Mulch and fertilizer have a lot of animal waste – your dog thinks a bull has been in their backyard! He wants to explore those scents to find out more.
Your dog believes it’s his duty to protect your home from all threats, both foreign and domestic. But he sometimes has difficulty sorting out where those threats lie or what they might be. He relies on his nose to help him solve the puzzle and save the day.
The Solution for an Investigative Digger
One of the best ways to stop investigative digging is to limit your dog’s access to new materials until after the smells have dissipated. This may mean keeping him out of the front yard for a day or two until it’s rained or the wind has weakened the overpowering smells.
You can also try giving your dog a small pile of his own to dig in and investigate in a safe area where you don’t mind a little digging and sifting. This gives him an area that’s more attractive, and acceptable, to dig in rather than your freshly landscaped lawn. He’ll still need close supervision for a few days when he’s given access to areas containing new planting materials, but he won’t be so compelled to investigate the smells he’s already scoped out in the safe area.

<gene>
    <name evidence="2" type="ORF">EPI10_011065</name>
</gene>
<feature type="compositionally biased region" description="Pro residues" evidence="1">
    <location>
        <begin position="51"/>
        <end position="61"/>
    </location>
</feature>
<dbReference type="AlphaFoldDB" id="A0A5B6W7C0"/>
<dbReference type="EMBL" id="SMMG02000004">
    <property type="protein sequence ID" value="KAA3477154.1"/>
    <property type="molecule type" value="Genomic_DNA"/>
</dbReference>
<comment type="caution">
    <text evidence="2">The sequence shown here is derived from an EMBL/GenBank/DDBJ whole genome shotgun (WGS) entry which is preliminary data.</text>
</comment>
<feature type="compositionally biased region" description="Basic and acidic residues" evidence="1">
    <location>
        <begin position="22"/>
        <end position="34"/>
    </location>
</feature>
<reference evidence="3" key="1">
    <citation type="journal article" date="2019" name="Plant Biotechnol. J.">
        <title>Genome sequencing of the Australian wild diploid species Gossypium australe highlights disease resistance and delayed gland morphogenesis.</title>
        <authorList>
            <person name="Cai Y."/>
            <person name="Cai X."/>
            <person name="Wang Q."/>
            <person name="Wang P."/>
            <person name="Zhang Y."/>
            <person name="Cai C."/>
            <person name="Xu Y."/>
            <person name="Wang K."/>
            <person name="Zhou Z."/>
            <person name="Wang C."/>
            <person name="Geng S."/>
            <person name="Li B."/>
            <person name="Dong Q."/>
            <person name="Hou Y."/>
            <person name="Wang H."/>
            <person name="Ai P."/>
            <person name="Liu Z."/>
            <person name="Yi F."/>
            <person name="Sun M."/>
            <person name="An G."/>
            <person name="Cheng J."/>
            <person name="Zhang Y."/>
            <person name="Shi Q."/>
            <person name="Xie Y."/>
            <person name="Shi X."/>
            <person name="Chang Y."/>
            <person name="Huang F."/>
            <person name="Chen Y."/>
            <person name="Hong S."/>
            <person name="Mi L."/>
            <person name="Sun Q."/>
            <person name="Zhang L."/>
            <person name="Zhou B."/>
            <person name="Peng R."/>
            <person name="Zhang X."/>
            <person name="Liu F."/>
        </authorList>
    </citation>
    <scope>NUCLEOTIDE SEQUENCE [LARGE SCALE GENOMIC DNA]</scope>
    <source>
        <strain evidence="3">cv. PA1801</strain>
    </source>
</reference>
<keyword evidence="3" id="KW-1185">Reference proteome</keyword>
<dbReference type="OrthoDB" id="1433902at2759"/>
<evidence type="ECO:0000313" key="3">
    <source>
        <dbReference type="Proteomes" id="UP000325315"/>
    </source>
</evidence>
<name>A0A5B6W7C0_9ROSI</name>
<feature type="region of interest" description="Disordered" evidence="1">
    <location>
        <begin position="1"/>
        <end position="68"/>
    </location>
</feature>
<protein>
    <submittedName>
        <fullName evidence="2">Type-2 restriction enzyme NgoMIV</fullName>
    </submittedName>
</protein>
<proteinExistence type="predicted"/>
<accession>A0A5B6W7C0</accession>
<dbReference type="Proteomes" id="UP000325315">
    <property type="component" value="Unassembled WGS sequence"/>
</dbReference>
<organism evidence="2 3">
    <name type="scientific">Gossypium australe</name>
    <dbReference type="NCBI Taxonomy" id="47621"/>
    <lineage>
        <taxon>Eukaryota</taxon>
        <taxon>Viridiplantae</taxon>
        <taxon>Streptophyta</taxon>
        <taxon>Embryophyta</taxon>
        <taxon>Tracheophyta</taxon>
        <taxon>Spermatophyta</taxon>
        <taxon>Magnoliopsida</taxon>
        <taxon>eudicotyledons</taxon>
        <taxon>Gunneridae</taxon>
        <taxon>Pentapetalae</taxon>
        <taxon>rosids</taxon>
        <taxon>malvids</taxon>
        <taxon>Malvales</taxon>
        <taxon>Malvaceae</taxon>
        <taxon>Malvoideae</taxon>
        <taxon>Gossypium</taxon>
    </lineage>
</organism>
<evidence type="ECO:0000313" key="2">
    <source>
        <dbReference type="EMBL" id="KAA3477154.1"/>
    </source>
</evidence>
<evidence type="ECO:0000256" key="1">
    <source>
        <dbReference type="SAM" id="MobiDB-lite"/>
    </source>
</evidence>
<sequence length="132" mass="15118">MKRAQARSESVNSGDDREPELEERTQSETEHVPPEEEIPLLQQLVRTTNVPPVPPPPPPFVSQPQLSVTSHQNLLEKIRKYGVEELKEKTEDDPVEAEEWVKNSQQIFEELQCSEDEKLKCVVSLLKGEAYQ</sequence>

The Comfort Digger Dog
This time of year can be especially difficult for our dogs. Most still have a thick layer of winter fur, yet we have a smattering of extremely warm days as Mother Nature flexes her springtime sunshine muscles again.
This can create a dangerous situation for your dog, with heatstroke and overheating becoming serious concerns. Please keep fresh water available for your dog at all times until he’s able to completely shed his winter coat. Providing a shady area or a fan can also help your dog stay cool on warm days. If you notice him panting, it may be best to move him to a temperature controlled environment for his safety.
When your dog gets too warm, his instincts tell him to dig.
You see, when you dig down about one or two inches beneath the sun-warmed soil, it’s very cool. That’s why dogs like to dig bathtub sized holes to lay in- it much cooler than lying on top of the grass! Plus, mulch is very moist which helps pull the heat away from your log’s body. It’s also much easier to dig in than the hard-packed yard.
How to Stop a Comfort Digger
To discourage comfort digging, always keep your dog cool and comfortable with chilling mats, frozen plastic bottles filled with water, drinking water, and shade.
You can also lay dime size chicken wire under the mulch to deter digging. Just place it in the areas your dog has access to and cover it with a thin layer of mulch. He won’t like the feel of the wire under his paws and will be unable to create a comforting cooling hole. He’ll most likely look for another cool area or source of shade instead. A baby pool filled with cool water in the spring and summer are welcome additions to any dog’s backyard comfort measures.
To recap, to stop doggy digging:
My dogs have given me an entirely new spiritual perspective on life. I now have a genuine understanding of unconditional love and provision.